Tributes have been paid to former Fife councillor Willie Clarke who has died at the age of 84.
Mr Clarke, who was Britain’s last elected communist politician, was described as a “great man” and a “very loyal servant” to the communities he served over his 43 years in office.
He was diagnosed with skin cancer in 2011 and had major surgery but continued to be active in the community, and was often seen at meetings despite his ailing health.
In April last year, he officially opened the new visitor centre at Lochore Meadows Country Park, which is named after him.
Alex Rowley, Labour MSP for Mid Scotland and Fife, led the tributes, saying: “At the very heart of what Willie stood for was people.
“His life was dedicated to helping others, whether in the mining industry as an official with the National Union of Mineworkers or in the communities he represented.
“He helped people and he cared about people, even when he took ill. Willie was just a fighter. He fought for people and in the end he fought for his own life.
“Obviously his family will be heartbroken, but very few people will have done so much to help so many as Willie and in that sense we can celebrate the life of a great man, a man who cared so much for everybody else.”
News of Mr Clarke’s death was announced during a meeting of Cowdenbeath area committee on Wednesday.
Labour councillor Linda Erskine, the committee’s convener, said: “It didn’t matter how ill he was, he still turned up to meetings.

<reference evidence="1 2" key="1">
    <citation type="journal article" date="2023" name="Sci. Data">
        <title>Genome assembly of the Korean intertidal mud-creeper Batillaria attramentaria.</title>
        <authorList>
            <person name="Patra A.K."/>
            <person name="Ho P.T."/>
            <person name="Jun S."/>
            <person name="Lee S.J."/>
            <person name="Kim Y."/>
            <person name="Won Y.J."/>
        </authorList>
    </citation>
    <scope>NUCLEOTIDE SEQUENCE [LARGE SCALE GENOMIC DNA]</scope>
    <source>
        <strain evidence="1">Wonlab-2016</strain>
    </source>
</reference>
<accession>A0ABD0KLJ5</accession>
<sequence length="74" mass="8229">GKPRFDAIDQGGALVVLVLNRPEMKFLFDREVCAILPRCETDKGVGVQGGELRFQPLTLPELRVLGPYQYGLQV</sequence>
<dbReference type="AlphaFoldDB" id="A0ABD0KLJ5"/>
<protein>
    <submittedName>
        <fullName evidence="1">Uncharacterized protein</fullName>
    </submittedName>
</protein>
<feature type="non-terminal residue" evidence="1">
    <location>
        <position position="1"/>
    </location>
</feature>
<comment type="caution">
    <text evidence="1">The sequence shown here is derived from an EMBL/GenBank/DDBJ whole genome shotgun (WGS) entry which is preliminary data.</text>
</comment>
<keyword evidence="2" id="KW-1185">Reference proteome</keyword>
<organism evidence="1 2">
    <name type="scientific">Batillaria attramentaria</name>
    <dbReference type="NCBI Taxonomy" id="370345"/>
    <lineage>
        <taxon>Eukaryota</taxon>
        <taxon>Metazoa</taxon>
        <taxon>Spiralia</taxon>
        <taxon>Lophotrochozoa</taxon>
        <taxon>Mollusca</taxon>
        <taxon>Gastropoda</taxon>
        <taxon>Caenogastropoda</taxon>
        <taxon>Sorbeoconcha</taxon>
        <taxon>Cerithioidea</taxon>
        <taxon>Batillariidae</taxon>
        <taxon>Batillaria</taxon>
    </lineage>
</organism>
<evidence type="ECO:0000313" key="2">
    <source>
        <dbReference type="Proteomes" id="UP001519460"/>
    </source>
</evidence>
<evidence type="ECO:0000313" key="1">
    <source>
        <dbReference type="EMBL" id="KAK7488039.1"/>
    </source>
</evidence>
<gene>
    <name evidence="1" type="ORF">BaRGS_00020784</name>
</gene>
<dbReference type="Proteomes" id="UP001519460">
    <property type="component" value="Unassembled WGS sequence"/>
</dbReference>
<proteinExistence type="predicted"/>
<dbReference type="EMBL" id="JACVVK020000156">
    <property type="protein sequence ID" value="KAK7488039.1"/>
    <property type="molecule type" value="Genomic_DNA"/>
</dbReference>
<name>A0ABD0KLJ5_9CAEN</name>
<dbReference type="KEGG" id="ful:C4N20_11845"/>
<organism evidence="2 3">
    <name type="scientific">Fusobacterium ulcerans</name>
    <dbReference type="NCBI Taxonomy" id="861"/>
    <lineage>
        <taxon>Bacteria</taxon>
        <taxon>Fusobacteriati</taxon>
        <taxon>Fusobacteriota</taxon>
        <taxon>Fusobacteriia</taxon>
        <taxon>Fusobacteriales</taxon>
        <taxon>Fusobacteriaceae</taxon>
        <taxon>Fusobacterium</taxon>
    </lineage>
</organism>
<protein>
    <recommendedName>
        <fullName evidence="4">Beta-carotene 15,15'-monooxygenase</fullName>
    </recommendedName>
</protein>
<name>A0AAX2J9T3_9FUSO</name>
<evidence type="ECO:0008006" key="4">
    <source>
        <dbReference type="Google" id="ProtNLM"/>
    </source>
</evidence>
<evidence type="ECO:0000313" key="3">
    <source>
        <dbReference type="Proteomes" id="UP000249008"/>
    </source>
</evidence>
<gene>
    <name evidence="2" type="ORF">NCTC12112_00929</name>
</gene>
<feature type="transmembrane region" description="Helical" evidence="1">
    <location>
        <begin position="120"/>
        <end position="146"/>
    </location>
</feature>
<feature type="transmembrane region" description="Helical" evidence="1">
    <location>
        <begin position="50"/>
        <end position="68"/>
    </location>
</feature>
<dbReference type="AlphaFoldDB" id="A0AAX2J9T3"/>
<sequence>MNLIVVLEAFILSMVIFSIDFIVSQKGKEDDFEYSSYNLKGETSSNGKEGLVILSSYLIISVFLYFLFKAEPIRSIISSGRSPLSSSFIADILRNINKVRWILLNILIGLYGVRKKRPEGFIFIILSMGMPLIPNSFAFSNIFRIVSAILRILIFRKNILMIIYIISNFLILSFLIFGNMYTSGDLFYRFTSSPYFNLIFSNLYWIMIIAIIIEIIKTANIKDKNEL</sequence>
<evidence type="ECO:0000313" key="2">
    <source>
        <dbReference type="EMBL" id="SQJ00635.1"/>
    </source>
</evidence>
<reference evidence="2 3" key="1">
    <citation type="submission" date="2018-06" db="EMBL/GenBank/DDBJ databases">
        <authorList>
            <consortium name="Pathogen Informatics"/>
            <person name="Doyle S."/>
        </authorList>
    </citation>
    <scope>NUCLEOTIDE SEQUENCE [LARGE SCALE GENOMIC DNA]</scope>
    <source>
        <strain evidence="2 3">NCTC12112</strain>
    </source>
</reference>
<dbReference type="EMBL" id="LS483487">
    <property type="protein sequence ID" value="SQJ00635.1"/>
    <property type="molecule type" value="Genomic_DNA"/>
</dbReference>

“I think the Benarty area has lost a very loyal servant and I’m sure he will be very missed not just by his family but the whole community.”
Born on June 25, 1935, in the mining village of Glencraig, Mr Clark attended the local primary school and then Lochgelly East School.
He went straight to Glencraig Pit at the age of 15, working at the surface until he was legally allowed to descend the pit at 16. He was soon part of the youth committee of the NUM and became a delegate in 1960, holding the position until the mine closed in 1966.
In May 1973 he was elected to Fife County Council as a communist councillor for Ballingry. He was sworn in two days before the Seafield Colliery disaster which claimed the lives of five men and went on to fight for compensation for the families of miners who had died prematurely as a result of industrial diseases.
During the miners’ strike in the mid-1980s he spoke at meetings all over the UK.
He also represented the Scottish Trades Union Congress as a member of Fife Health Board in the 1980s.
He worked with the community to develop the Benarty and Lochgelly Credit Union and campaigned for better conditions for prisoners in his role as chairman of Glenochil prison’s visiting committee, and as vice-chairman of the Scottish prison committee.
In 2007, he was elected as a councillor for The Lochs ward on Fife Council and chaired the Cowdenbeath area committee.
Mr Clarke is survived by his wife Betty, his sons, grandchildren and great-grandchildren.